- Decreased aches and pains.
- Possible decrease in the incidence of chronic diseases.
- Increased longevity.
- Improved academic performance in children.
This is just to name a few.
The question then arises: If we now are able to prove that people who seem to perceive themselves as happier actually are healthier, are there tangible things we can do to increase our personal sense of joy and happiness? The answer is yes!
The good news is that the art of happiness can be learned and practiced. That is great news for the Eeyore’s of the world. Despite being an optimist, I still practice a variety of “happiness tools” on a daily basis, and I’m telling you: it works!!!
Even more amazing, I found that as I increased my daily perceived happiness, those around me seemed to be happier as well. What I was doing began to rub off on my husband and my boys in a profound way. My eldest son suffered from major clinical depression. As a mother, watching him and doing everything I could to support him through the depths of despair was one of the most difficult things I have ever had to do. As difficult as it was for me, I realized that it was orders of magnitude more difficult for him.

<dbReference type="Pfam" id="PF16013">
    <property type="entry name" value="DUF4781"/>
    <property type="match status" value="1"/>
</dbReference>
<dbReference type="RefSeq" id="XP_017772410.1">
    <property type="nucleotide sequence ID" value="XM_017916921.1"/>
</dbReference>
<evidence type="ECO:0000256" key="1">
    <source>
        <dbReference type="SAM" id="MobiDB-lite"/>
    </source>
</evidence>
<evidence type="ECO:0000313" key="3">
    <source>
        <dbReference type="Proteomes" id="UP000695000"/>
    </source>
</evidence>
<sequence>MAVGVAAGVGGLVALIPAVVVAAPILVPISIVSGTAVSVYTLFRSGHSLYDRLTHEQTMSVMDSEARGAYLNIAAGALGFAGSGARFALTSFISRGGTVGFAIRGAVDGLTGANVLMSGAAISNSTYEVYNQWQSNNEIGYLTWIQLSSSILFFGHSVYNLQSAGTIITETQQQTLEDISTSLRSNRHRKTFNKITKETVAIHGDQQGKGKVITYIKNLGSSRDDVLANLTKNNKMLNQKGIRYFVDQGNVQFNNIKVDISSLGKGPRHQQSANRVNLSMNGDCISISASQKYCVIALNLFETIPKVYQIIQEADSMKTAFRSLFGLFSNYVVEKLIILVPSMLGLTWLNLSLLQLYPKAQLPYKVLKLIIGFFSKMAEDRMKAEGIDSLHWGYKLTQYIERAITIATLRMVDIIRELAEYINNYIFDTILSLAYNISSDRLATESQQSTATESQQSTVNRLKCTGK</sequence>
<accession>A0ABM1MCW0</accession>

At the age of twenty-one, I employed him to help me edit my workbook for parents titled The Everyday Parent Fix-it Manual, Stage One: Repairing Self. This workbook is an eight-week guide to finding joy and balance in your life as a parent. I didn’t find out until several months later that my son had stopped taking his antidepressants. He shared with me that editing the workbook had given him insight into things he could do to lift his mood. Wow! If I never sold even one workbook, writing the book and seeing my son find joy again in his life was worth every hour I had spent writing.